–And the blue shirt, you could just say that there’s a student in the group and you may have to point that student out to the docent when they come. But I think it’s important that the museum and the school system have an understanding of why that’s important.
Because it even goes beyond that. Too many times we get kids and it’s a whole bilingual group who rarely understand English and, unfortunately, we’ve got the English docent there.
Hi, my name is Kerry and I work with general education programs. I just wanted to respond that we often, we have (unintelligible). To all of our educators you know to be informed about certain, (unintelligible) also work for other programs, too. So if you ever come to our program, if you let us know, we can also make – try to make it where we all can (inaudible) an educator who’s worked special ed and that’s who (inaudible) about registration and so that is also necessary maybe try to find an educator who is a (inaudible).
Great, thank you. Maybe we should take a few minutes before we hear from our museum specialists – hear about some of their programs. Maybe we could take just a quick five-minute break. We could mill around for five minutes and just come back quickly as the time is limited. We only have about another 45 minutes.
[After the break.]
I hope you guys had a chance to talk to each other a little bit. I don’t know how much time we have afterwards, so that people could mingle a little bit as well. But we did want to hear from some of our museum folks. Before we go on, though, I’m just curious. A show of hands – how many here are Museum Educators? Wow, wow. All right, other museum staff? Parents? And other? Whatever is “other”?
We’re from the New York Public Library.
The Public Library? Any others?
Cultural Institute. Everybody, great, great we’re really glad that you’re all here and participating. And so we’re fortunate we have some museum specialists here representing different museum programs, Deborah Jaffe and Danielle Linzer. Deborah do you want to go first and talk a little bit about some of the programs that you have?
Sure, thanks. But I just want to, before I go on and talk specifically about some of our family programs with The Met, I just want to pick up on the topic of training. It’s so important training the different areas of staff in a museum. From just the first people you meet, security guards, Rebecca [McGinnis] and I and, at The Met we meet with all of the new security guards. We offer services and an audio guide, with people who become your contractual educators in all of the programs at the museum. It’s one of our biggest challenges, too, because of the scale of the museum, and the staff and the turnover. But it’s one of the most, I think, one of the most important things that we do.
So, I just wanted to mention that I know that you acknowledged that as a really important thing for museums. But to make sure that your colleagues know what you offer, know how to greet people, know how to interact properly, and know what you provide at the museum. So, it sounds easier than it is, actually. But let me now talk a little bit about the Discoveries Program. Erika talked about it with her son Robert.
I first started at the museum in the late 80’s, I guess, and Robert was a participant at Discoveries and that was how I first got involved at the museum. I was, I had just worked on Sundays, teaching in this program for people with learning and developmental disabilities, children and adults. And it was, it was such a great introduction for me into Museum Education. Because I learned from teaching that program kind of everything I needed to know about working in a museum with different audiences adults, and children, family groups, school groups. They told me be flexible and adaptable and teach to people’s strength and, and it was a wonderful introduction for me. Excuse me.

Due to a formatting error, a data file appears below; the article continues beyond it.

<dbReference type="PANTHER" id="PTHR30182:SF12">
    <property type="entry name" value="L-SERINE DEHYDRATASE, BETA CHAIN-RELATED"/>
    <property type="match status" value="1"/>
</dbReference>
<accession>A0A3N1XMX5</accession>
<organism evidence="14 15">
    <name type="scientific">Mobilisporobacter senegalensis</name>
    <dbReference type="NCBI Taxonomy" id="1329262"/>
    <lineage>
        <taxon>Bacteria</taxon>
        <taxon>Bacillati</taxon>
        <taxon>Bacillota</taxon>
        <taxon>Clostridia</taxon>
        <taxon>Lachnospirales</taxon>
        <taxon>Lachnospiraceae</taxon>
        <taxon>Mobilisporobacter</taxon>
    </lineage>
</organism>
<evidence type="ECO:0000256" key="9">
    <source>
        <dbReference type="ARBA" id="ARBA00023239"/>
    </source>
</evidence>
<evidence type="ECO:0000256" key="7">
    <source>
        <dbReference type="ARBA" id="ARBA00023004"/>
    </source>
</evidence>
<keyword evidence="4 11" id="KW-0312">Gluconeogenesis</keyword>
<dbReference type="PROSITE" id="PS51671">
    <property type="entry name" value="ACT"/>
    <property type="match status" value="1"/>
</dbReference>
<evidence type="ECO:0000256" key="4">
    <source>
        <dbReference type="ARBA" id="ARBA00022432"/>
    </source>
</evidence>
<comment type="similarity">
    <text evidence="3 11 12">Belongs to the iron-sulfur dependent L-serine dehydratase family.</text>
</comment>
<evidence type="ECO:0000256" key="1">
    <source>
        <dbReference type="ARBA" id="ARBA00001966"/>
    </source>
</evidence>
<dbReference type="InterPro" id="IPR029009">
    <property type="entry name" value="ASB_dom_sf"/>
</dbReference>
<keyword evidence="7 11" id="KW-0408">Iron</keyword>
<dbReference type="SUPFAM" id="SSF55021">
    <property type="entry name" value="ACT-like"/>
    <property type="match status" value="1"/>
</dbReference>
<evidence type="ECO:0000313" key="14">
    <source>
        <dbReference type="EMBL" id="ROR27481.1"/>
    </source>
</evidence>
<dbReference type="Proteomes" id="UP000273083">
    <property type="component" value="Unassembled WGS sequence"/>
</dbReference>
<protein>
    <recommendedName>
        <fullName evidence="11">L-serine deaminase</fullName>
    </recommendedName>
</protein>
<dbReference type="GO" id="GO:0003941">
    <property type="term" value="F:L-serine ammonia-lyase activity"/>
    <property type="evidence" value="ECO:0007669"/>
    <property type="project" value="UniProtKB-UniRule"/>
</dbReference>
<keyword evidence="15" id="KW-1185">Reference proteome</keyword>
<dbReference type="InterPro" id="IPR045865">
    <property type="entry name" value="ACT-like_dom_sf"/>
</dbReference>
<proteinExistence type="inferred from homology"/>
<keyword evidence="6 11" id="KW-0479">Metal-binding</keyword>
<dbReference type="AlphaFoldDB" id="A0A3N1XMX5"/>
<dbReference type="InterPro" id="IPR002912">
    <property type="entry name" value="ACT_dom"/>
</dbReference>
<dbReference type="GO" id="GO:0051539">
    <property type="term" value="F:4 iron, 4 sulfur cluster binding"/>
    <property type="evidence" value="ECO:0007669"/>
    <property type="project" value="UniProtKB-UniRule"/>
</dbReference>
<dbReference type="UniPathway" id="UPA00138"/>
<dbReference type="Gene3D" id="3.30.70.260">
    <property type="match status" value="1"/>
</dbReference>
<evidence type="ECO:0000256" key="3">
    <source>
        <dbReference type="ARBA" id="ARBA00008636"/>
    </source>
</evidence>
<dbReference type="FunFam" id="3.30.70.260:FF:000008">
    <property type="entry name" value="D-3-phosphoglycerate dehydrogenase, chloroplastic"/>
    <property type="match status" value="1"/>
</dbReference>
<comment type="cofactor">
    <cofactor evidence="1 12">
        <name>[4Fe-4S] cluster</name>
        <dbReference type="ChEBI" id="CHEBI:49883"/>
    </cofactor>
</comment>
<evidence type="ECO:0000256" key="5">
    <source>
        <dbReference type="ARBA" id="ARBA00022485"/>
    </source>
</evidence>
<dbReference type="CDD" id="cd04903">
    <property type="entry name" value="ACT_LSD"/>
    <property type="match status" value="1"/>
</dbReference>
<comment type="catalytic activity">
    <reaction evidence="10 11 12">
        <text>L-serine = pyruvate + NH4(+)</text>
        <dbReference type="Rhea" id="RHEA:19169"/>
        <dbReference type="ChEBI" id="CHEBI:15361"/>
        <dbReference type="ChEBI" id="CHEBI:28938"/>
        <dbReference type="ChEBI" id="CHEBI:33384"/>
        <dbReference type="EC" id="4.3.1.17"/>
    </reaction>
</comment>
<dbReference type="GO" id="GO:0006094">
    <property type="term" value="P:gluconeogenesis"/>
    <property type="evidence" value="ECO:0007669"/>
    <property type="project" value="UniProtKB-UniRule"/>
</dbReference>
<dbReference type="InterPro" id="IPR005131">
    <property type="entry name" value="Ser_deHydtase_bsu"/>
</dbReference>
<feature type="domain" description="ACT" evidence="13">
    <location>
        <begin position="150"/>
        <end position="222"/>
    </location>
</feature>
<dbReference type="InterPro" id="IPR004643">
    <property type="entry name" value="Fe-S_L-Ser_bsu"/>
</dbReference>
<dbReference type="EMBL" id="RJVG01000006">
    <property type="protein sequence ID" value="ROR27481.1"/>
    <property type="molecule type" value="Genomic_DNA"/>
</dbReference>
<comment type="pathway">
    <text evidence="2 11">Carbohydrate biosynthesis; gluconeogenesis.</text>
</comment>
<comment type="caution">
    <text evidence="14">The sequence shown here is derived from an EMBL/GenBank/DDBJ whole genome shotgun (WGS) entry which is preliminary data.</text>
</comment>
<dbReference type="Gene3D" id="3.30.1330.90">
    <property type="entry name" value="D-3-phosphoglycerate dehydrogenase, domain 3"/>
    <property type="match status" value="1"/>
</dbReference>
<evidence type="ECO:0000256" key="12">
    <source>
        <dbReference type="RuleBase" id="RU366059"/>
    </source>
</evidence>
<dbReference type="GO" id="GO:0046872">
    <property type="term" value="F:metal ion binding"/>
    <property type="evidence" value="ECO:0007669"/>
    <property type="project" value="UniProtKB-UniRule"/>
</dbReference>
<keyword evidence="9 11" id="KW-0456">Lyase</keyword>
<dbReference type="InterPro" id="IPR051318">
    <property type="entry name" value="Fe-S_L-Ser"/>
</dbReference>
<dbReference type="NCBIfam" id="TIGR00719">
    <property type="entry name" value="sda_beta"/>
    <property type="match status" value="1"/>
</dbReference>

And we still do have Discovery, which we call a specialized program for people with specific disabilities. We also have a program that’s another kind of specialized program called, Picture This. It’s a program for children who are blind or partially sighted and their families. But we also try and make, the museum, The Met has so many family programs, ongoing family programs, it’s a big part of the Education Department and we really want to make those as inclusive as possible. So, again talking about training, that’s something that we want to make sure of. And we do training with contractors just, just to think as inclusively as possible.
We have assistive listening devices for our family programs. We have sign language interpretation. We have deaf educators who teach in sign language, and, and just in general trying to do, to make educators think as inclusively as possible, using tactile material for everybody. Using movement, using body non-verbal responses to our things that everyone can succeed at. And then we do have Discoveries, which I guess I’ll just talk a few minutes about.
I think, Erika, you described it well. It’s been around for a very long time. And it’s very similar to the ongoing family program, the quote unquote “Regular Family Program.” The difference is we have some adaptations. And the main one is that it isn’t a drop-in program. We do require people to sign up. So at that point it allows us to get a little bit of information about the family, about the person with the disability. And it also allows us to limit the size, which is an important factor, because at The Met a drop-in program can be a 100 people. There’s no limit, so size is important. We like to keep the groups intimate.